[lg policy] Namibia: Call for major language review

Harold Schiffman hfsclpp at GMAIL.COM
Fri Nov 25 14:38:33 UTC 2011

Call for major language review
THE Urban Trust of Namibia (UTN) has called for “a major review of the
language policy” in schools “to stop continuing failure among

Research conducted by the civil rights movement found that “a high
proportion of learners – more than four out of five children in Grade
7 – are confused by the second language (English) in which they are
taught. They want to succeed at school generally and in English in
particular but do not understand their subjects well enough because of
the problems of language.”

According to Priscilla Harris, who conducted the research on behalf of
UTN, teachers and parents do not “fully understand the problems that
learners face with language and often attribute poor learner
performance to [a] lack of interest and commitment”. The research
established that “parents are keen to see their children succeed in
English but are divided as to how best this can be achieved.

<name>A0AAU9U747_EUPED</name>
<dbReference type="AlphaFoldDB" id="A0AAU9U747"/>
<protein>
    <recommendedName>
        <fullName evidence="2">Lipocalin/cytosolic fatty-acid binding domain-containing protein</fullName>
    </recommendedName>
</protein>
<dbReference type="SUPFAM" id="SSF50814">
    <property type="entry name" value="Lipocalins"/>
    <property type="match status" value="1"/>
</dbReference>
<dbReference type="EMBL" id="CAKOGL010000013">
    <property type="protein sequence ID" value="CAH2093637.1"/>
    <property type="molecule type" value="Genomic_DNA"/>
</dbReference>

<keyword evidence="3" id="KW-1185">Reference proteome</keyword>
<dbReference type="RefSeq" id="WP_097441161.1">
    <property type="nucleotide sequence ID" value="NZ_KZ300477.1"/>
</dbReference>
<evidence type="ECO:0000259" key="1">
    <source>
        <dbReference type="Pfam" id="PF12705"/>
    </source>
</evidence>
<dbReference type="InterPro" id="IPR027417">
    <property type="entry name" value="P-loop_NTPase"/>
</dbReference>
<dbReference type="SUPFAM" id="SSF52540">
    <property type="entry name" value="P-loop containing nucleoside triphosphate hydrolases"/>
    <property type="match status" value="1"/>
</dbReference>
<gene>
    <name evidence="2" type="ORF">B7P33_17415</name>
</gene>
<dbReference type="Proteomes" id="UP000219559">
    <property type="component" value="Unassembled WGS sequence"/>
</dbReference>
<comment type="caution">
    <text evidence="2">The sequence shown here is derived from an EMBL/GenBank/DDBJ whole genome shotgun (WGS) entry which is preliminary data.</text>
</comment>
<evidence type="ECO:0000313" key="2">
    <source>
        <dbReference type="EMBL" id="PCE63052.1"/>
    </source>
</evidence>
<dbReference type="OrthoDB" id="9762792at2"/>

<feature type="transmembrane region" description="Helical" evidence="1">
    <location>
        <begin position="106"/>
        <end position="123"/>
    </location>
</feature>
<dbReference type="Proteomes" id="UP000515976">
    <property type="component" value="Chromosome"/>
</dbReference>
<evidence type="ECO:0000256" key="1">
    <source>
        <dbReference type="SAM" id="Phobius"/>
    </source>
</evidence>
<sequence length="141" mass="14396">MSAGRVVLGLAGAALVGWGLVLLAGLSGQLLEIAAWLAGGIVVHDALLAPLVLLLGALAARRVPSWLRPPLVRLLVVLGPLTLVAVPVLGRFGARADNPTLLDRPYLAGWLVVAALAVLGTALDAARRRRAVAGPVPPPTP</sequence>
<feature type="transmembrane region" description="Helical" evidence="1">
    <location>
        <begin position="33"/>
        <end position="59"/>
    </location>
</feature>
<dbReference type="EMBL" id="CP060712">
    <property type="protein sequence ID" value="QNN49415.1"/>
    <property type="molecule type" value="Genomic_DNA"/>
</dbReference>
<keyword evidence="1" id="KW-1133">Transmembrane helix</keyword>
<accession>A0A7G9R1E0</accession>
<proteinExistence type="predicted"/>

Educationalists are divided as to the correctness of the language
policy, with those in the regions seeing the language policy as
failing learners.”
It was further found that “the longer a child learns in his or her
home language, the more successful he or she will be at school”.

The full research findings will be released on December 13.

In a UTN document on the language policy released in June, it is
stated that the language policy “was last addressed in 2003 through a
national discussion document and the preparation of a draft policy,
which was never formally adopted”.

Since then, it is charged in the document, “learners continue to
achieve poor education results despite high levels of investment.
While there are many explanations for these poor results, it is the
UTN’s belief that the current approach to the language of learning is
a major, overlooked factor in these poor results.”
Following the national conference on education at the end of June this
year, Cabinet directed the Ministry of Education to “revisit the
language policy to ensure that the Namibian child optimally benefits
from its provisions regarding the medium of instruction – especially
in the lower primary phase”.
Also, Cabinet directed, the teaching of English from Grade 1 onwards
needs to be reviewed and strengthened “by providing in-service
training to teachers and fully implementing the English Language
Proficiency Programme”.

The results of a recent English proficiency test showed that about 98
per cent of Namibia’s teachers are not sufficiently proficient in
basic English and need further training.


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